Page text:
Since there might be more than 1 GPU per node, you should make sure to only access the GPUs MOAB has reserved for you.  This information is stored in the a file which can be accessed through the $PBS_GPUFILE variable.  The entries are one line for each GPU, and are of the form


i.e. the hostname and the device ID of the GPU you have been assigned.   Please make sure that your application uses the right device ID, e.g. the devices 0 and 1 in the example above.

The following script demonstrates how to measure memcopy bandwidth on the GPU assigned by MOAB:


# -- run in the current working (submission) directory --

# The CUDA device reserved for you by the batch system
CUDADEV=`cat $PBS_GPUFILE | rev | cut -d"-" -f1 | rev | tr -cd [:digit:]`

# load the required modules
module load cuda/5.5

cp -rp /opt/cuda/5.5/samples/1_Utilities/bandwidthTest .
cd bandwidthTest
sed -i -e 's|INCLUDES.*=.*|INCLUDES=-I$(CUDA_PATH)/samples/common/inc|' Makefile
sed -i -e 's|../../bin/|./bin/|' Makefile
./bandwidthTest --device=${CUDADEV}


If you have further questions or issues using the GPUs please write to


Requesting GPUs under LSF

We have currently two nodes with Kepler GPUs available for computation, which are managed by the LSF scheduler. Node n-62-18-49 has four GPUs (4×NVIDIA Tesla K40c) and node n-62-24-17 has eight GPUs (4×NVIDIA Tesla K80c). Both nodes currently have their own separate LSF queues, gpuqueuek40 and gpuqueuek80, respectively.

We also have two nodes (n-62-30-9 and n-62-30-10) with Pascal GPUs (both nodes with 4×NVIDIA TITAN X) available for computation on the queue gpuqueuetitanx. Please note that the Titan cards are not efficient for calculations in double precision and do not support ECC.

To use these nodes, you need first to access the LSF part of the cluster, by logging into

An example script for using the K80 GPU follows

### General options
### –- specify queue --
#BSUB -q gpuqueuek80
### -- set the job Name --
### -- ask for number of cores (default: 1) --
#BSUB -n 2
### -- Select the resources: 2 gpus in exclusive process mode --
#BSUB -R "rusage[ngpus_excl_p=2]"
### -- set walltime limit: hh:mm --
#BSUB -W 16:00
### -- set the email address --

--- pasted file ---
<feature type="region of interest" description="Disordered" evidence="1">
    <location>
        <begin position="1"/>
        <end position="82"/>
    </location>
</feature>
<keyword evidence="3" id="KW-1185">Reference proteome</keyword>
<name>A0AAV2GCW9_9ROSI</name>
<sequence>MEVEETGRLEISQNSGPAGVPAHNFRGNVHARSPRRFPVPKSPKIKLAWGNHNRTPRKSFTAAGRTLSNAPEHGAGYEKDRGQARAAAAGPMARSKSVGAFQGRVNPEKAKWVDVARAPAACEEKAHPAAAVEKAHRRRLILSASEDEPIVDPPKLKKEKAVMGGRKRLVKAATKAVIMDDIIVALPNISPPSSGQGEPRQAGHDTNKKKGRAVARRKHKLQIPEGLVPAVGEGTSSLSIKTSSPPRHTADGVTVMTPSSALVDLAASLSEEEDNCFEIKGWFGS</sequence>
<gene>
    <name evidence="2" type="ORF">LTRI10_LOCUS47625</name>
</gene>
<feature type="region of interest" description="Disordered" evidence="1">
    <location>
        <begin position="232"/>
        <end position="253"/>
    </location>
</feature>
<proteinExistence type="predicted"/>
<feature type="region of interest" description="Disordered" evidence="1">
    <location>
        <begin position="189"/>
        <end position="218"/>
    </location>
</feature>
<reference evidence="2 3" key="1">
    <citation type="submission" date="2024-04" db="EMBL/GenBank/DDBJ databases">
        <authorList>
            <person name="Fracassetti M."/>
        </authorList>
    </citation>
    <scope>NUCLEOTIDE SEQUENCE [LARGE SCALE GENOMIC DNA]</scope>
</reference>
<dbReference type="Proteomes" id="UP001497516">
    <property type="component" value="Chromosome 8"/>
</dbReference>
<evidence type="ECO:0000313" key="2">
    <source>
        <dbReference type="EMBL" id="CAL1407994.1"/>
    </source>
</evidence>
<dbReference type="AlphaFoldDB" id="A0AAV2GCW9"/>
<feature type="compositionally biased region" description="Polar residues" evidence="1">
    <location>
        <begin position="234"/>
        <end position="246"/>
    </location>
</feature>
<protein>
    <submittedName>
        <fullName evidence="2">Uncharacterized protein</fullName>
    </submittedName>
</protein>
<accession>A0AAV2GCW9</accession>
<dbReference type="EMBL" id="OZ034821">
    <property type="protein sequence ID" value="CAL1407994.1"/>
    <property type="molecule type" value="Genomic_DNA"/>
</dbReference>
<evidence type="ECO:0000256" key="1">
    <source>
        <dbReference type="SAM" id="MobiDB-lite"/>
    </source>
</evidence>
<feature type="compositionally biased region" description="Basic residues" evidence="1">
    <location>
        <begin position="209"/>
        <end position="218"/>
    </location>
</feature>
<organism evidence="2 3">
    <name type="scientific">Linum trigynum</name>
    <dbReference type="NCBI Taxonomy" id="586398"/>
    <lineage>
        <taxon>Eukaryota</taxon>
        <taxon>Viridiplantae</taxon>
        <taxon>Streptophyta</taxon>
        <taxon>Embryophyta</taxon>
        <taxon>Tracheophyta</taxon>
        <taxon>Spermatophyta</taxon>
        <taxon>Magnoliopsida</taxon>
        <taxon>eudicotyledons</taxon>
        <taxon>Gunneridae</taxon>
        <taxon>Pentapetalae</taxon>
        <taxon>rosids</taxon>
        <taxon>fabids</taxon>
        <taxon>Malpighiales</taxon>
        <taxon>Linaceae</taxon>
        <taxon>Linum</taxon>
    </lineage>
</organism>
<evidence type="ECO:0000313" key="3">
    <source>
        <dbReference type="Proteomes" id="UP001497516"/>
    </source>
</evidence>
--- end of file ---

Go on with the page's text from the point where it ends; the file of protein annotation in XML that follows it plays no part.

# please uncomment the following line and put in your e-mail address,
# if you want to receive e-mail notifications on a non-default address
##BSUB -u your_email_address
### -- send notification at start --
### -- send notification at completion--
### -- Specify the output and error file. %J is the job-id --
### -- -o and -e mean append, -oo and -eo mean overwrite --
#BSUB -o gpu-%J.out
#BSUB -e gpu_%J.err
### -- small workaround -- no comment ;)
#BSUB -L /bin/bash
# -- end of LSF options -- 

# Load the cuda module 
module load cuda/7.5 

# here follow the commands you want to execute 
/appl/cuda/7.5/samples/bin/x86_64/linux/release/matrixMulCUBLAS --device=2

For an explanation of the general BSUB options, refer to this page. If you want to submit an LSF-job you have to use the following syntax:

bsub <

The special options for the GPU usage are mainly two:

#BSUB -q gpuqueuek80
#BSUB -R "rusage[ngpus_excl_p=2]"

The first line is to select the queue with the K80 accelerator. The second line requests the gpu resources, in this specific case 2 in exclusive mode.
Then you need to load the cuda runtime environment

module load cuda/7.5

and finally you can add the command for your specific program. Just replace the line

/appl/cuda/7.5/samples/bin/x86_64/linux/release/matrixMulCUBLAS --device=2

with your command line.
If you want, uncommenting the line


you will see which Cuda devices are visible to your program, to be sure that your request was correct.

If you have further questions or issues using the GPUs please write to